To the more mundane: Mathias Eze, a former commissioner in Enugu State Independent Electoral Commission (ENSIEC) killed his wife in front of his daughter because she failed to prepare food for him.  A man identified as Peter Odion allegedly killed his wife for eating food he prepared after she failed to cook for him because she was tired. Also, Christian Agba strangled his wife for refusing him his conjugal rights; Henry Nnamdi, a laundry man, killed his wife because he suspected infidelity; Bassey Effiong killed his girlfriend because she got an expensive mobile phone he felt was bought by a sugar daddy

A woman, Janet Odeghgbe was set ablaze by her husband for collecting a glass of wine from another man at a party; Naomi Chidiebere lost her life for condemning her husband’s constant drunkenness and night crawling and the husband was so inebriated that he didn’t know what he did until he sobered in the morning.

Also in Lagos, Lekan Sonde murdered his wife, Ronke, following suspicions of infidelity at their Egbeda-Idimu home after abusing her for eight years. He locked the corpse in the house with their two children and fled.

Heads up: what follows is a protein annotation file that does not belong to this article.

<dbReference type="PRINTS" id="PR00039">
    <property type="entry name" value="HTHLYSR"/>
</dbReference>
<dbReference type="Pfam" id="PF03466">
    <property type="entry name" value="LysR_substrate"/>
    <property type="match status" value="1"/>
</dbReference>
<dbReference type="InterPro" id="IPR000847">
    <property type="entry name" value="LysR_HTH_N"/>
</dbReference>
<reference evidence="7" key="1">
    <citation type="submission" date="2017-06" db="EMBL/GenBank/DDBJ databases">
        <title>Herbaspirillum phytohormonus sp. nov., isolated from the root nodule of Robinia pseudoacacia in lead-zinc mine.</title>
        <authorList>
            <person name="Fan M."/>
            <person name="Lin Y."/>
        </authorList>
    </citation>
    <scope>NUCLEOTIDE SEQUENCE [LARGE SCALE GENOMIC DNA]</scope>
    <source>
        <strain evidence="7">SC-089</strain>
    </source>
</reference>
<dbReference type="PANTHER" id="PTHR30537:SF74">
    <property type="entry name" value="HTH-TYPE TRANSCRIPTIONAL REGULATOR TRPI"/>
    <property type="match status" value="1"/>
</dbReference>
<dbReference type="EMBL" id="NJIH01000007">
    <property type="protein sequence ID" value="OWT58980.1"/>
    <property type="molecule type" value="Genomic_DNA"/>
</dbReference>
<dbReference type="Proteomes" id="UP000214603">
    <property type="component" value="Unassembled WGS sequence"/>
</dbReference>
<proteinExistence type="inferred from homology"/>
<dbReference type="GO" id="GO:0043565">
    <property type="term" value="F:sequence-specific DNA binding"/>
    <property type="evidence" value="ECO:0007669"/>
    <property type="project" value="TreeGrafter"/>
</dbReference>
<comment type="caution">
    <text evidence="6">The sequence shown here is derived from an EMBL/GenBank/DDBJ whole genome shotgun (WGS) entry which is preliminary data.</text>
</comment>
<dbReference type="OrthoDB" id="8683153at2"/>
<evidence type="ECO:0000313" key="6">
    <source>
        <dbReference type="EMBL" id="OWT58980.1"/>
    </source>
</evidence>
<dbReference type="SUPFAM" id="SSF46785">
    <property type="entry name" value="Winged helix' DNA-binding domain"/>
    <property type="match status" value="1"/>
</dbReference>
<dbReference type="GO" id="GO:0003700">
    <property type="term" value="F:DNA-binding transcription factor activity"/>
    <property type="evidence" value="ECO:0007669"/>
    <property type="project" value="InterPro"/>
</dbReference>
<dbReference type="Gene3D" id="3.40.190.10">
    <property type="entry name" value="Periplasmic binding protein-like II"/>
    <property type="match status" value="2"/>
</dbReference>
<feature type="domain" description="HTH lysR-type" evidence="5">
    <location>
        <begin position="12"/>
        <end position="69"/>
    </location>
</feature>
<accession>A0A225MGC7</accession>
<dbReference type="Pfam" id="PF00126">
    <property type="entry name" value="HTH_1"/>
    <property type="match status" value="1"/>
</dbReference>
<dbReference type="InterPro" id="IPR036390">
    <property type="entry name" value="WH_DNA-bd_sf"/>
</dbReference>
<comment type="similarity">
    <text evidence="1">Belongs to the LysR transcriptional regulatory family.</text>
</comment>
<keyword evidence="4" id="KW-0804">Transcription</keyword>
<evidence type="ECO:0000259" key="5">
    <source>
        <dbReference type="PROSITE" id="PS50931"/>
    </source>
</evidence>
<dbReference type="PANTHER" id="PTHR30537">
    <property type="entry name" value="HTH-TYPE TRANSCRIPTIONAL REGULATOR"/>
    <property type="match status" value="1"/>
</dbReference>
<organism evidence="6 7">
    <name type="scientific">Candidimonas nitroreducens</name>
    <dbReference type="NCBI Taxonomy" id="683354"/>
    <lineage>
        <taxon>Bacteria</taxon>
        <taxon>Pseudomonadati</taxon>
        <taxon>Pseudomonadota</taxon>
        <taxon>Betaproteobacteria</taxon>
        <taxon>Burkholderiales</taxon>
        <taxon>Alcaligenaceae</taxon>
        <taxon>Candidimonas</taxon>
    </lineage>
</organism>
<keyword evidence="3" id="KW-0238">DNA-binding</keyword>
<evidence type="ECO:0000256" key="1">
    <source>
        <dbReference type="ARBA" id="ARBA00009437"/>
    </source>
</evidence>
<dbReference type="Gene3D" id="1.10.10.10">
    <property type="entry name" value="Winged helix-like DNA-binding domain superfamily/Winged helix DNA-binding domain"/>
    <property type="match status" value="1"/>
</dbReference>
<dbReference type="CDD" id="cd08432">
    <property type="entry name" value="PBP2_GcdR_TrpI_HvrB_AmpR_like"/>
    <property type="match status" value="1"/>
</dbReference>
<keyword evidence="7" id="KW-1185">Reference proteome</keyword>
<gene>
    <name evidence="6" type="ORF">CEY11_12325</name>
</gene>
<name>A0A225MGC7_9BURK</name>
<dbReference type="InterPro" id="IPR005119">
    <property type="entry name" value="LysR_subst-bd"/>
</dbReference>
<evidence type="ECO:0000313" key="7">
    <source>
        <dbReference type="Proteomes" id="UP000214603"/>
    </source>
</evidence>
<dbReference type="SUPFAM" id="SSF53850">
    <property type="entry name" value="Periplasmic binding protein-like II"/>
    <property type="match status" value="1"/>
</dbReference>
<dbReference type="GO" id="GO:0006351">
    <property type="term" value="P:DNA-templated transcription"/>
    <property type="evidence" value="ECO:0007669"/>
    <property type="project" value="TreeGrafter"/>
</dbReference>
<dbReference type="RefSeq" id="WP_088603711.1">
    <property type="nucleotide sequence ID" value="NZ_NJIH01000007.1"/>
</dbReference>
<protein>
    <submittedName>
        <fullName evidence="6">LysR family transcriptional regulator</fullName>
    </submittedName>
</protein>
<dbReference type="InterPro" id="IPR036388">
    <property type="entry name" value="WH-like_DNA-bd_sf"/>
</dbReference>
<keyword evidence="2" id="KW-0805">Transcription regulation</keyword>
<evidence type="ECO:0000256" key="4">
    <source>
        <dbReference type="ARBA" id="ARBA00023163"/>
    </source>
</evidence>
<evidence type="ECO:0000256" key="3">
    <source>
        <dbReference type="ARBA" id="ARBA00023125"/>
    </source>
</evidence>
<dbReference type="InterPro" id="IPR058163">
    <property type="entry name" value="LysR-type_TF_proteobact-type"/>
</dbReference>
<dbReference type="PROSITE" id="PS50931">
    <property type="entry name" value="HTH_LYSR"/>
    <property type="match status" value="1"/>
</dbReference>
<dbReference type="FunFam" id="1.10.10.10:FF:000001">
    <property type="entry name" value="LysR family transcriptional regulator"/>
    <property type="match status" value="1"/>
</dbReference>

An upcoming musician, Zainab Nielsen, known as Alizee, was killed alongside her three-year-old daughter, Petra, in their Banana Island, Lagos, home by her 53-year-old Danish husband, Peter Nielsen.

Akolade Arowolo and Lekan Sonde were sentenced to death by hanging by the Lagos State High Court. However, the reality for many women in Nigeria is that murder is only a small fraction of the daily domestic violence they suffer; for every spousal murder reported, there are hundreds of unreported spousal battering cases which according to psychologists are the reason women are becoming the perpetrators of spousal murder in retaliation for a history of continuous abuse.

And if one thinks the men have hearts of stone, the women seem to have also upped the ante; the most recent is that of convicted Maryam Sanda, who stabbed her husband, Bilyaminu Haliru Bello, to death after seeing text messages in his phone which suggested that he was engaged in an extra-marital affair. 47-year-old  Udeme Odibi killed her 50-year-old husband, Otike Odibi, in their Diamond Estate, Ibeju Lekki, Lagos, home over his will because he refused to give her all of his properties.

In November 2017, an Ibadan-based lawyer, Yewande Oyediran, was sentenced to seven years imprisonment by an Oyo State High Court sitting in lbadan, after being found guilty of manslaughter for stabbing her husband, Lowo to death during an argument.